PKD’s other undeniable classic of the era is his first novel rejected by Ace and Wollheim and published elsewhere. Things worked out for the better when Lippincott published the first PKD hardcover, Time Out of Joint. Strangely not marketed as science fiction but simply as “A novel of Menace” whatever that means, it was indeed science fiction. The confusion may have been a result of the structure that doesn’t reveal its fantastical elements until the final act of the story.
To modern readers you may feel this novel has a similar plot to The Truman Show, however it was written decades earlier and has a nastier edge. Ragle Gumm, the main character, is living in a fake town filled with actors all there to convince him they are real and that it is 1959. The purpose is to trick him into planning their war in the far-off future of 1998 with a colony on the moon. The first act is slow and pastoral for a reason. It plays with idea of nostalgia and mixes it perfectly with hints of paranoia. Gumm knows something is just slightly off, but has no idea what that could be. The descent into reality beginning with a journey from a mundane pastoral facade to the reality of a brutal global war, is one that could have great potential on the big screen.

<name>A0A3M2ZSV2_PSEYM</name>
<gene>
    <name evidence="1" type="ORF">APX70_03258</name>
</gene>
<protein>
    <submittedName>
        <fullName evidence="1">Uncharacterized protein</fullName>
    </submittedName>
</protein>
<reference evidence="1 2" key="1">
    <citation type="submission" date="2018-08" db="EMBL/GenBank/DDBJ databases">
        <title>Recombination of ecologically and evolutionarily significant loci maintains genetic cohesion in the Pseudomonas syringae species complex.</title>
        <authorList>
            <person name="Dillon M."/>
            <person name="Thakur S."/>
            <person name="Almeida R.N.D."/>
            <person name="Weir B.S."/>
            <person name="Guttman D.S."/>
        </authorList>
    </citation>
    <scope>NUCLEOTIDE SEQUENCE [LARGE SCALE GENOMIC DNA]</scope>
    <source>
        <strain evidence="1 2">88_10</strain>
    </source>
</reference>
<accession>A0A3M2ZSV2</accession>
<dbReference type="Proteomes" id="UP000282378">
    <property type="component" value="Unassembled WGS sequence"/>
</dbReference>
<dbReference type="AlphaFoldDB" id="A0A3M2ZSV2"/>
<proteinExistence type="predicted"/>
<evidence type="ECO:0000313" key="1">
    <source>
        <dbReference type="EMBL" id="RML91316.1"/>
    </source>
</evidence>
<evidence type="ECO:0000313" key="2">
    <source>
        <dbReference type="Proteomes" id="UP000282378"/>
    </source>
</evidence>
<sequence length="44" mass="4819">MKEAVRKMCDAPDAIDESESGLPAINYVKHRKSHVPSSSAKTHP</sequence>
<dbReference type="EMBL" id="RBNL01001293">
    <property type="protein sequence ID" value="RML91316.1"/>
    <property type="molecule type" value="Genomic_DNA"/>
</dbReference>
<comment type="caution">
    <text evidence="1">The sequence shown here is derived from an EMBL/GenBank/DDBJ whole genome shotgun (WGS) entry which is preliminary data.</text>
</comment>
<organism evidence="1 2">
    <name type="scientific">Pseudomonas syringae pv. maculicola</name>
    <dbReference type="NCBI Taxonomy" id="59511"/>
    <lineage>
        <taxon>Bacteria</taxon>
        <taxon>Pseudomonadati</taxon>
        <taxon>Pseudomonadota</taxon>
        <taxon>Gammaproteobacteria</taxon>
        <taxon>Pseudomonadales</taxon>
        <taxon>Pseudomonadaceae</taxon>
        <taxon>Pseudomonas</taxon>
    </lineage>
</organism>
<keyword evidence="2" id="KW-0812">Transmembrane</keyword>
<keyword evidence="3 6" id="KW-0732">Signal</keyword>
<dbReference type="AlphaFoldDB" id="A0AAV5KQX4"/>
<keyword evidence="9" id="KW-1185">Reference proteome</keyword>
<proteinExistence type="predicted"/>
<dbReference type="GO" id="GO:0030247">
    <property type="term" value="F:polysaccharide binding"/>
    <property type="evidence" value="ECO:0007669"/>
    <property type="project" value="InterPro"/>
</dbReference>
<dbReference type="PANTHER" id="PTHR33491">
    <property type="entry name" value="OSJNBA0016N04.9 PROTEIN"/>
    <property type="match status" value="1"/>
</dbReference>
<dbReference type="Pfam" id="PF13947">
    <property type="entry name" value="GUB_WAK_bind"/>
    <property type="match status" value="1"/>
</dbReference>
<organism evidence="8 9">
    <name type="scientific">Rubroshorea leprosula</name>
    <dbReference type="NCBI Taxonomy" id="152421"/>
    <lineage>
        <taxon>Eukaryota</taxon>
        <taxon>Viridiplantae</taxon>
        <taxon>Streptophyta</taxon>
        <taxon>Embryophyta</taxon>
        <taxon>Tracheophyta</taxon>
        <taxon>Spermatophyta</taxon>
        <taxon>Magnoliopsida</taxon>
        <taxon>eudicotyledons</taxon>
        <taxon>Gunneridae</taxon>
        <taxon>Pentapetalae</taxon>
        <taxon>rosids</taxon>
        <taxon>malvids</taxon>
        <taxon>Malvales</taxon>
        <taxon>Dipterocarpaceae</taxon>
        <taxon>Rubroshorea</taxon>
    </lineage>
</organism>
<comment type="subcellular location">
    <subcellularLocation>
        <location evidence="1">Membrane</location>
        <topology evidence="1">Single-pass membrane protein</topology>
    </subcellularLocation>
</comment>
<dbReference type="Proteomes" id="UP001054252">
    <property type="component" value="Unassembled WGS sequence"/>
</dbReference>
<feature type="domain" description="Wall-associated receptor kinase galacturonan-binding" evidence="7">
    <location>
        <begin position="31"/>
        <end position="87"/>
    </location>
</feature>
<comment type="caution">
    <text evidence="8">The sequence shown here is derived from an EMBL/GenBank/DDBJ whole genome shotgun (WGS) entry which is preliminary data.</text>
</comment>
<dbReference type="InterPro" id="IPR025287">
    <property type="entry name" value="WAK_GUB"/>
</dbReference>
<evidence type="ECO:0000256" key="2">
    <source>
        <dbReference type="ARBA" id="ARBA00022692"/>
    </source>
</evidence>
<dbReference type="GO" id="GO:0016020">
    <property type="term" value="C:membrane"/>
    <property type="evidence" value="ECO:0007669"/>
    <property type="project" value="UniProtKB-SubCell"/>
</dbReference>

While not as solidly written as later classics like Man in The High Castle or Flow My Tears, the Policeman Said, these two novels are excellent examples of the storyteller coming into his own.
Time to Celebrate PKD in the 50s!
How do we as critics, fans or as a multi-media industry celebrate this era of the author’s work?
The first step is simple, critics and fans alike need to stop judging this era as lesser or under developed compared to his later work. There is more to a novel than flawless execution. Like the raw energy of a polished rock band’s early, passionate work these novels have a hunger and edge to them. PKD was struggling till his death. He was never rich or famous; the accolades came after he was gone, outside of a rabid fan base in Europe. His hunger in those early days was to publish and express new concepts, to push the envelope with ideas.
We know Philip K. Dick comics, movies and TV can find an audience. Solar Lottery, Eye in the Sky and Time Out of Joint are just begging to be adapted. With pitches like The American President meets Running Man, and Truman Show meets Edge of Tomorrow, it seems like the movies are almost there. The fact that the novels of this era remain untouched is too bad. The concepts are so strong, a modern adaptation with an eye towards modernization could produce some of the best most faithful adaptations yet.
I may be biased but after taking this journey with Philip K. Dick from the beginning of the podcast, I think there is a value in reading his work in order. Certainly there is no value in writing off this early period of his work.